White House coronavirus testing czar Admiral Brett Giroir says he’s confident all Americans will be inoculated by late June and the vaccine will work against the new mutant strain that emerged in Europe.
‘We’re clearly on schedule, 20 million vaccinations distributed by the first week in January, we expect another 30 million in January, another 50 million in February,’ Giroir said on Fox News Sunday.
‘And with the current contracts, even with just the vaccines we have right now, we still expect that any American who wants a vaccine can be vaccinated by June. That’s really very exciting. That means a couple hundred million people being able to be vaccinated by that time,’ he added.
But he warned the public has to ‘keep vigilant’ by wearing face coverings and maintaining social distancing.
The White House coronavirus testing czar Admiral Brett Giroir says all Americans will be inoculated by late June and the vaccine will work against the new mutant strain that emerged in the United Kingdom
‘With good mitigation steps, with increasing vaccinations among those who are vulnerable, we should clearly see light at the end of the tunnel. But we’ve got to keep discipline, got to keep vigilant,’ he said lifting a mask in his hand.
He added the US will reach herd immunity soon and the end of the pandemic will be when 70 to 80 percent of the population has either been vaccinated or previously infected.
Giroir assured that the coronavirus vaccines currently being rolled out across the country will work against the new mutant strain of the virus that emerged in the United Kingdom and is said to be 70 percent more transmissable.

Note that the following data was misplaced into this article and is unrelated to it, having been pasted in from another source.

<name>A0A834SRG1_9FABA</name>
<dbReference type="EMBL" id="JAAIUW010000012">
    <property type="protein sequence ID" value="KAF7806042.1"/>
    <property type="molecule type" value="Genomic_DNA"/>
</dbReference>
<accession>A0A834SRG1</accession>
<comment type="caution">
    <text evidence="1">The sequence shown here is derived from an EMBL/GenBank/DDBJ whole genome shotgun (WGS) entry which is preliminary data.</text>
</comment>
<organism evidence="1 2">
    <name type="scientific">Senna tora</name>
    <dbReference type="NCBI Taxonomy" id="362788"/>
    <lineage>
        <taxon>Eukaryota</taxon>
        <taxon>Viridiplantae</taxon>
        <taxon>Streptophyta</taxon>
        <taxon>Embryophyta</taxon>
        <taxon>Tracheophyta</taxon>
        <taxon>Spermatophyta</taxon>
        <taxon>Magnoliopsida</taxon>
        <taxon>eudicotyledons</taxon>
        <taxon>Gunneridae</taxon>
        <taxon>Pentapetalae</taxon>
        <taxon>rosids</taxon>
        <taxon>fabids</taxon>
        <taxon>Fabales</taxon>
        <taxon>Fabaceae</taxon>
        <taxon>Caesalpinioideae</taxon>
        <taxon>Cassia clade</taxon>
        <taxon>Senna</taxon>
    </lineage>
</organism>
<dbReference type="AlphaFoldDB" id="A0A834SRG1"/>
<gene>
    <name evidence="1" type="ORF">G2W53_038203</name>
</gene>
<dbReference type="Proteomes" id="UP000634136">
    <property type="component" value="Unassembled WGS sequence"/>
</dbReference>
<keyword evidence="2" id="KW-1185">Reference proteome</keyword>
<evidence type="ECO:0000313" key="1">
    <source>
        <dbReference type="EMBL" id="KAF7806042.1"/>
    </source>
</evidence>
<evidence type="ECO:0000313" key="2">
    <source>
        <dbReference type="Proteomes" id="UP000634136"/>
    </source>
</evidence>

Over the weekend the mutant strain was detected in France, Ireland and Sweden, as per NBC News.
‘We have not evidence that suggests, nor do we believe, that…the vaccine would not be effective. In other words, we do believe the vaccine will be effective against this variant,’ he said.
‘We still expect that any American who wants a vaccine can be vaccinated by June. That’s really very exciting. That means a couple hundred million people being able to be vaccinated by that time,’ Giroir said. Across the country people are receiving the first round of COVID-19 vaccines. A view of long-term care patient Carlos Alegre receiving the vaccine at Sharp Chula Vista Medical Center on December 21 in California above
Front-line health care worker Dr. David Rand, infectious disease specialist and co-medical director of infection control, receives a first dose of the Pfizer-BioNTech Covid-19 vaccine at a vaccination site at Torrance Memorial Medical Center on December 19 in Torrance, California
UPS employees pictured moving one of two shipping containings of the first Pfizer vaccine shipments in Louisville, Kentucky on December 13
He said that currently travel restrictions involving the UK and other European countries that have been in place since March should reduce spread of this variant strain.
Giroir said that after health care workers and nursing home residents are inoculated, it’ll be up to states to determine who gets the vaccine next.
The White House recommends that people over the age of 75 and other frontline workers get first priority.
Speaking on schools opening up, Giroir said based on studies it’s okay for parents to send kids back to school even if they haven’t received the shot.
‘I think it’s very important for listeners to understand that getting children back to school right now is safe now. There’s data upon data upon data that children could go back to school safely in person,’ Giroir said.
He cited a Centers for Disease Control and Prevention report that says schools are not a place where children are likely to get infected saying, ‘So it is safe and very important to get children back in school, even before they are vaccinated.’
Nationally more than 18.9million cases of COVID-19 have been reported and more than 331,000 virus-related deaths since the start of the pandemic.